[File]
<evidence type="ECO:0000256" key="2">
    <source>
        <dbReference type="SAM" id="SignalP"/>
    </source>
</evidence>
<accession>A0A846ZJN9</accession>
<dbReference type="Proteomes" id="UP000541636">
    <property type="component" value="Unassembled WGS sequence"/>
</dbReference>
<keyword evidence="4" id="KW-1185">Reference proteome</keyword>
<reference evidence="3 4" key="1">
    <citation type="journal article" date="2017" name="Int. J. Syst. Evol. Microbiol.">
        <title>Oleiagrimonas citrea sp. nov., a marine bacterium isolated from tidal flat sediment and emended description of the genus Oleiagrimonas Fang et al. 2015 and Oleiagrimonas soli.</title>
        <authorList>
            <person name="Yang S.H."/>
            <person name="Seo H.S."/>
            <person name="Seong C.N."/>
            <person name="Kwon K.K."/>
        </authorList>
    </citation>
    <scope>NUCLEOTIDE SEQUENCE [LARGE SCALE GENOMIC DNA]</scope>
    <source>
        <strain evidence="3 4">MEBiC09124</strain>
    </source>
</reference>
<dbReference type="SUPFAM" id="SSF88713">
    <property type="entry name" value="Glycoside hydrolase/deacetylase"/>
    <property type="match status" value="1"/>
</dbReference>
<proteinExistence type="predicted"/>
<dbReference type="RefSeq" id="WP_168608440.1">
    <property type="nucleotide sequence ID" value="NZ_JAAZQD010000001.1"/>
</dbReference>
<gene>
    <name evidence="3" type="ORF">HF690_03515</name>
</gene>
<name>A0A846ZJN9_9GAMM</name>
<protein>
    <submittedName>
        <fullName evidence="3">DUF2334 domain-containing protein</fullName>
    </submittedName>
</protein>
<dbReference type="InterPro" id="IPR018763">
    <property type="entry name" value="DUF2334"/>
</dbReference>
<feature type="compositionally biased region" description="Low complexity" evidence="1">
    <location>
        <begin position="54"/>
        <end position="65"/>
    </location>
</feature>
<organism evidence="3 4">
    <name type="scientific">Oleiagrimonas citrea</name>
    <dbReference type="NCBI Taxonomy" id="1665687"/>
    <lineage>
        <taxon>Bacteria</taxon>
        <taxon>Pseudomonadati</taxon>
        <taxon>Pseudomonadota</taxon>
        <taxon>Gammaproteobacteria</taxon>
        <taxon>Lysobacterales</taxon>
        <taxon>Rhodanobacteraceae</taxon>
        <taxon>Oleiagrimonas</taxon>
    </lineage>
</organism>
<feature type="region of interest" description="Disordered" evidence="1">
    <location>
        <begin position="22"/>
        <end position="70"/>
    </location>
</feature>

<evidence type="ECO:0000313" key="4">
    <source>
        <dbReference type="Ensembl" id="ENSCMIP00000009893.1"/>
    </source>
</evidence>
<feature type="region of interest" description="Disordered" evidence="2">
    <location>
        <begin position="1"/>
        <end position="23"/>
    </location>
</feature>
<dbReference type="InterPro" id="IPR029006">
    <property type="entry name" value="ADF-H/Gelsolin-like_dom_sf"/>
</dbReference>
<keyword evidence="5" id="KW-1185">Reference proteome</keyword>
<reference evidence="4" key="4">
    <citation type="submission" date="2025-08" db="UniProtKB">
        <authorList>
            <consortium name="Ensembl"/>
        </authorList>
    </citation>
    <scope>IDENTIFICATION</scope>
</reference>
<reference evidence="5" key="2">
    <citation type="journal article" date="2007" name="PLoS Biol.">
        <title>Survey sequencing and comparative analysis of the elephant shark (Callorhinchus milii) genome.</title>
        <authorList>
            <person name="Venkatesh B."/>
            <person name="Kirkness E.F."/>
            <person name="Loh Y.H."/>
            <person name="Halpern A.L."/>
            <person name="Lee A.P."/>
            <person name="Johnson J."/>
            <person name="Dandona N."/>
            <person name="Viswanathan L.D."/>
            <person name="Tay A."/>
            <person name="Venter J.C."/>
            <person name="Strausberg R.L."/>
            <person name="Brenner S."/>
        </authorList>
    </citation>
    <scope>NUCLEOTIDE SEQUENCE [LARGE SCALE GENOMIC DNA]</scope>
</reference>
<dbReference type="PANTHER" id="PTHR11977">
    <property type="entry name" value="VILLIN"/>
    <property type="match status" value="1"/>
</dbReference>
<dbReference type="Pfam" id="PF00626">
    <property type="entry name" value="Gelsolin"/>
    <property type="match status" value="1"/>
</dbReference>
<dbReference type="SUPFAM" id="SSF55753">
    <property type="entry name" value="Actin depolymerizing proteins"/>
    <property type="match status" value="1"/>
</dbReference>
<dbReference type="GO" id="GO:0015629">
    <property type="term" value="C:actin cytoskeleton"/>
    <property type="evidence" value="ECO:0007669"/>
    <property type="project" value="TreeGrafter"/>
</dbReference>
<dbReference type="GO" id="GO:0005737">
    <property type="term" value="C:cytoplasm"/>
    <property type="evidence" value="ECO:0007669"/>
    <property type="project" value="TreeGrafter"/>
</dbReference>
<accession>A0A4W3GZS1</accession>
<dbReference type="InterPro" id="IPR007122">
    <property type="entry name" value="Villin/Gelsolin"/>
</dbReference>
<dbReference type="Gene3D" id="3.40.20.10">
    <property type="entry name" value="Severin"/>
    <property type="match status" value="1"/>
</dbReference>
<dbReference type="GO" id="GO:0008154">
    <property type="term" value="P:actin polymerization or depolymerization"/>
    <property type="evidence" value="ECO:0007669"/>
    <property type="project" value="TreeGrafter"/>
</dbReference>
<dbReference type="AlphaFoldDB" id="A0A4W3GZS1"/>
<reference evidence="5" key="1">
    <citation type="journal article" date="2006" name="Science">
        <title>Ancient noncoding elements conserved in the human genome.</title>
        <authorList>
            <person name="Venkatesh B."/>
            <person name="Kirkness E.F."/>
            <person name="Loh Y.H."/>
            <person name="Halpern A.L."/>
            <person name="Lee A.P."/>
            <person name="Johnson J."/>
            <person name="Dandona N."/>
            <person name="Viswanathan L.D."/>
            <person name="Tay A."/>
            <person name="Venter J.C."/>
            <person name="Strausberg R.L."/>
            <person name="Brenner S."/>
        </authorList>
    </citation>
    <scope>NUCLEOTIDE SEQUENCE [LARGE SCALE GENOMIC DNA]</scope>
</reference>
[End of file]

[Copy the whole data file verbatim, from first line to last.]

<evidence type="ECO:0000256" key="2">
    <source>
        <dbReference type="SAM" id="SignalP"/>
    </source>
</evidence>
<accession>A0A846ZJN9</accession>
<dbReference type="Proteomes" id="UP000541636">
    <property type="component" value="Unassembled WGS sequence"/>
</dbReference>
<keyword evidence="4" id="KW-1185">Reference proteome</keyword>
<reference evidence="3 4" key="1">
    <citation type="journal article" date="2017" name="Int. J. Syst. Evol. Microbiol.">
        <title>Oleiagrimonas citrea sp. nov., a marine bacterium isolated from tidal flat sediment and emended description of the genus Oleiagrimonas Fang et al. 2015 and Oleiagrimonas soli.</title>
        <authorList>
            <person name="Yang S.H."/>
            <person name="Seo H.S."/>
            <person name="Seong C.N."/>
            <person name="Kwon K.K."/>
        </authorList>
    </citation>
    <scope>NUCLEOTIDE SEQUENCE [LARGE SCALE GENOMIC DNA]</scope>
    <source>
        <strain evidence="3 4">MEBiC09124</strain>
    </source>
</reference>
<dbReference type="SUPFAM" id="SSF88713">
    <property type="entry name" value="Glycoside hydrolase/deacetylase"/>
    <property type="match status" value="1"/>
</dbReference>
<proteinExistence type="predicted"/>
<dbReference type="RefSeq" id="WP_168608440.1">
    <property type="nucleotide sequence ID" value="NZ_JAAZQD010000001.1"/>
</dbReference>
<gene>
    <name evidence="3" type="ORF">HF690_03515</name>
</gene>
<name>A0A846ZJN9_9GAMM</name>
<protein>
    <submittedName>
        <fullName evidence="3">DUF2334 domain-containing protein</fullName>
    </submittedName>
</protein>
<dbReference type="InterPro" id="IPR018763">
    <property type="entry name" value="DUF2334"/>
</dbReference>
<feature type="compositionally biased region" description="Low complexity" evidence="1">
    <location>
        <begin position="54"/>
        <end position="65"/>
    </location>
</feature>
<organism evidence="3 4">
    <name type="scientific">Oleiagrimonas citrea</name>
    <dbReference type="NCBI Taxonomy" id="1665687"/>
    <lineage>
        <taxon>Bacteria</taxon>
        <taxon>Pseudomonadati</taxon>
        <taxon>Pseudomonadota</taxon>
        <taxon>Gammaproteobacteria</taxon>
        <taxon>Lysobacterales</taxon>
        <taxon>Rhodanobacteraceae</taxon>
        <taxon>Oleiagrimonas</taxon>
    </lineage>
</organism>
<feature type="region of interest" description="Disordered" evidence="1">
    <location>
        <begin position="22"/>
        <end position="70"/>
    </location>
</feature>

<evidence type="ECO:0000313" key="4">
    <source>
        <dbReference type="Ensembl" id="ENSCMIP00000009893.1"/>
    </source>
</evidence>
<feature type="region of interest" description="Disordered" evidence="2">
    <location>
        <begin position="1"/>
        <end position="23"/>
    </location>
</feature>
<dbReference type="InterPro" id="IPR029006">
    <property type="entry name" value="ADF-H/Gelsolin-like_dom_sf"/>
</dbReference>
<keyword evidence="5" id="KW-1185">Reference proteome</keyword>
<reference evidence="4" key="4">
    <citation type="submission" date="2025-08" db="UniProtKB">
        <authorList>
            <consortium name="Ensembl"/>
        </authorList>
    </citation>
    <scope>IDENTIFICATION</scope>
</reference>
<reference evidence="5" key="2">
    <citation type="journal article" date="2007" name="PLoS Biol.">
        <title>Survey sequencing and comparative analysis of the elephant shark (Callorhinchus milii) genome.</title>
        <authorList>
            <person name="Venkatesh B."/>
            <person name="Kirkness E.F."/>
            <person name="Loh Y.H."/>
            <person name="Halpern A.L."/>
            <person name="Lee A.P."/>
            <person name="Johnson J."/>
            <person name="Dandona N."/>
            <person name="Viswanathan L.D."/>
            <person name="Tay A."/>
            <person name="Venter J.C."/>
            <person name="Strausberg R.L."/>
            <person name="Brenner S."/>
        </authorList>
    </citation>
    <scope>NUCLEOTIDE SEQUENCE [LARGE SCALE GENOMIC DNA]</scope>
</reference>
<dbReference type="PANTHER" id="PTHR11977">
    <property type="entry name" value="VILLIN"/>
    <property type="match status" value="1"/>
</dbReference>
<dbReference type="Pfam" id="PF00626">
    <property type="entry name" value="Gelsolin"/>
    <property type="match status" value="1"/>
</dbReference>
<dbReference type="SUPFAM" id="SSF55753">
    <property type="entry name" value="Actin depolymerizing proteins"/>
    <property type="match status" value="1"/>
</dbReference>
<dbReference type="GO" id="GO:0015629">
    <property type="term" value="C:actin cytoskeleton"/>
    <property type="evidence" value="ECO:0007669"/>
    <property type="project" value="TreeGrafter"/>
</dbReference>
<dbReference type="GO" id="GO:0005737">
    <property type="term" value="C:cytoplasm"/>
    <property type="evidence" value="ECO:0007669"/>
    <property type="project" value="TreeGrafter"/>
</dbReference>
<accession>A0A4W3GZS1</accession>
<dbReference type="InterPro" id="IPR007122">
    <property type="entry name" value="Villin/Gelsolin"/>
</dbReference>
<dbReference type="Gene3D" id="3.40.20.10">
    <property type="entry name" value="Severin"/>
    <property type="match status" value="1"/>
</dbReference>
<dbReference type="GO" id="GO:0008154">
    <property type="term" value="P:actin polymerization or depolymerization"/>
    <property type="evidence" value="ECO:0007669"/>
    <property type="project" value="TreeGrafter"/>
</dbReference>
<dbReference type="AlphaFoldDB" id="A0A4W3GZS1"/>
<reference evidence="5" key="1">
    <citation type="journal article" date="2006" name="Science">
        <title>Ancient noncoding elements conserved in the human genome.</title>
        <authorList>
            <person name="Venkatesh B."/>
            <person name="Kirkness E.F."/>
            <person name="Loh Y.H."/>
            <person name="Halpern A.L."/>
            <person name="Lee A.P."/>
            <person name="Johnson J."/>
            <person name="Dandona N."/>
            <person name="Viswanathan L.D."/>
            <person name="Tay A."/>
            <person name="Venter J.C."/>
            <person name="Strausberg R.L."/>
            <person name="Brenner S."/>
        </authorList>
    </citation>
    <scope>NUCLEOTIDE SEQUENCE [LARGE SCALE GENOMIC DNA]</scope>
</reference>